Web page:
BERLIN (Reuters) - Germany probably will not need the full 200 billion euros ($217.26 billion) earmarked for the government's response to protect households and companies from the impact of soaring energy prices, Finance Minister Christian Lindner said on Tuesday.
Germany's spending on its gas and electricity price caps could be lower than expected due to falling energy prices on futures markets, the finance ministry said Tuesday.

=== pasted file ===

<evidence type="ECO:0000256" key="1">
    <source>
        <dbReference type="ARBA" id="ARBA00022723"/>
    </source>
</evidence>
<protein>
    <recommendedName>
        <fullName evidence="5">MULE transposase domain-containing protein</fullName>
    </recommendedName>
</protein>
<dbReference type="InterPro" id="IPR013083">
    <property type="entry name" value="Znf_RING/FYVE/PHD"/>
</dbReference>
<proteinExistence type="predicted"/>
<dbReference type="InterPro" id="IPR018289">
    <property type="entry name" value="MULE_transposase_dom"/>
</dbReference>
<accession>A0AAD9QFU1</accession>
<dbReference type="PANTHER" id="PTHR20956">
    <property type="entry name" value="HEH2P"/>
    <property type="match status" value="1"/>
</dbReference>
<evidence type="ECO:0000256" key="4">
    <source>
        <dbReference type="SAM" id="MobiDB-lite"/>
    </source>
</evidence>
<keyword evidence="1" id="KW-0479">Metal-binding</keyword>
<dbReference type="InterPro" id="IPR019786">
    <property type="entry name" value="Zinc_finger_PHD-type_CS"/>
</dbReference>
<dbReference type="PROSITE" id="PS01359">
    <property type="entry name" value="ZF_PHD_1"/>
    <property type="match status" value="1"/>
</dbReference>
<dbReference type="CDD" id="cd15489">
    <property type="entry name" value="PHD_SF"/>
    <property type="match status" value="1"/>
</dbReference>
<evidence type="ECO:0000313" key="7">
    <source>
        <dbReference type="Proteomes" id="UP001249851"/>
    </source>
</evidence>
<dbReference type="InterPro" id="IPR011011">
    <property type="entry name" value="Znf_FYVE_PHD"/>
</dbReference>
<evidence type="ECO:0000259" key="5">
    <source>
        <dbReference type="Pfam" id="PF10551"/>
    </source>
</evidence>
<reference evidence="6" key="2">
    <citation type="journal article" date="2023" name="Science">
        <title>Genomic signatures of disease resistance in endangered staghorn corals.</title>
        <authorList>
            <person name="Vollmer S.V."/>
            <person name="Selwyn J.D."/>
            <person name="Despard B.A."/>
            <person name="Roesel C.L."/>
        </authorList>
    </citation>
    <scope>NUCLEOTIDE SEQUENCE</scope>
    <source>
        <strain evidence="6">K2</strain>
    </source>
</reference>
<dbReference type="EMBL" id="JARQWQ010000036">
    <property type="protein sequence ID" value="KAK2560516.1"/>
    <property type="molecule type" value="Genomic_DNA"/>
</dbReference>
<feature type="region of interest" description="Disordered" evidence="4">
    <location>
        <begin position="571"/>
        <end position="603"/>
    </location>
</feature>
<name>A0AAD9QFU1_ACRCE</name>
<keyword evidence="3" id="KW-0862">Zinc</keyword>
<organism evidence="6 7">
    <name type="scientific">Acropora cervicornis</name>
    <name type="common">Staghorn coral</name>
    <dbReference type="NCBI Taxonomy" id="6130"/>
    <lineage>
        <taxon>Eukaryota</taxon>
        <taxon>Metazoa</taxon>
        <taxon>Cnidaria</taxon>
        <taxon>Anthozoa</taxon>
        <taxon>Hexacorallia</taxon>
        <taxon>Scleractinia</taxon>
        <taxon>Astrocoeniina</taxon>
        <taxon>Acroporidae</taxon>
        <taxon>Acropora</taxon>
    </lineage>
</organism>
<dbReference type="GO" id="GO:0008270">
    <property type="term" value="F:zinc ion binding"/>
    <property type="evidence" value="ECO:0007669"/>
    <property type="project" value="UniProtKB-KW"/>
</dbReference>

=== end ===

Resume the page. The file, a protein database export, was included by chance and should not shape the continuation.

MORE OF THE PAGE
Inflation this year is expected to be lower than the German government's current forecast of 7%, Lindner added at a panel at the World Economic Forum in Davos. Updated forecasts will be published at the end of January.
He expects a higher inflation level in 2024 and 2025 than in the past due to Russia's war in Ukraine, despite the foreseen easing in prices from their current levels.
Lindner added that countries need to work in the causes of inflation, which he identifies as energy prices in the case of Germany and the lack of competitiveness at the European level.
($1 = 0.9206 euro)
(This story has been refiled to correct the year in the headline)
(Reporting by Maria Martinez, editing by Rachel More)